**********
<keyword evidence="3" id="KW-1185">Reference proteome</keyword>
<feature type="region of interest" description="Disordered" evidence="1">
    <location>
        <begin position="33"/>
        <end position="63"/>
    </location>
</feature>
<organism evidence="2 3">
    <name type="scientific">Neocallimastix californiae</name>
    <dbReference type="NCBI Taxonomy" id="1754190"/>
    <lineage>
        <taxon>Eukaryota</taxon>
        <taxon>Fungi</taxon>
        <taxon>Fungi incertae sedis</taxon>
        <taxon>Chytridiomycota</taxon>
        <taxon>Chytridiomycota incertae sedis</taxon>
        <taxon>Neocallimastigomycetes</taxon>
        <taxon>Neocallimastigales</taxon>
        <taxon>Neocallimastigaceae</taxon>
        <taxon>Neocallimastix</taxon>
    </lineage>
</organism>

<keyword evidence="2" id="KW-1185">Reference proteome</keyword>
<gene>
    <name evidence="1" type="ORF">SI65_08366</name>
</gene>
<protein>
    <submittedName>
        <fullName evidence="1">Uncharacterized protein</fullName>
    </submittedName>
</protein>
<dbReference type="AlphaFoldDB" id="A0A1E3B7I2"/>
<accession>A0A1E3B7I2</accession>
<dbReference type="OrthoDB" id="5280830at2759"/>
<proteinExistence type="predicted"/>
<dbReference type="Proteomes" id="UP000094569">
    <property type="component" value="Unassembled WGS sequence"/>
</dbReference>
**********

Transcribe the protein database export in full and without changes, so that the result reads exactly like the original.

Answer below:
<keyword evidence="3" id="KW-1185">Reference proteome</keyword>
<feature type="region of interest" description="Disordered" evidence="1">
    <location>
        <begin position="33"/>
        <end position="63"/>
    </location>
</feature>
<organism evidence="2 3">
    <name type="scientific">Neocallimastix californiae</name>
    <dbReference type="NCBI Taxonomy" id="1754190"/>
    <lineage>
        <taxon>Eukaryota</taxon>
        <taxon>Fungi</taxon>
        <taxon>Fungi incertae sedis</taxon>
        <taxon>Chytridiomycota</taxon>
        <taxon>Chytridiomycota incertae sedis</taxon>
        <taxon>Neocallimastigomycetes</taxon>
        <taxon>Neocallimastigales</taxon>
        <taxon>Neocallimastigaceae</taxon>
        <taxon>Neocallimastix</taxon>
    </lineage>
</organism>

<keyword evidence="2" id="KW-1185">Reference proteome</keyword>
<gene>
    <name evidence="1" type="ORF">SI65_08366</name>
</gene>
<protein>
    <submittedName>
        <fullName evidence="1">Uncharacterized protein</fullName>
    </submittedName>
</protein>
<dbReference type="AlphaFoldDB" id="A0A1E3B7I2"/>
<accession>A0A1E3B7I2</accession>
<dbReference type="OrthoDB" id="5280830at2759"/>
<proteinExistence type="predicted"/>
<dbReference type="Proteomes" id="UP000094569">
    <property type="component" value="Unassembled WGS sequence"/>
</dbReference>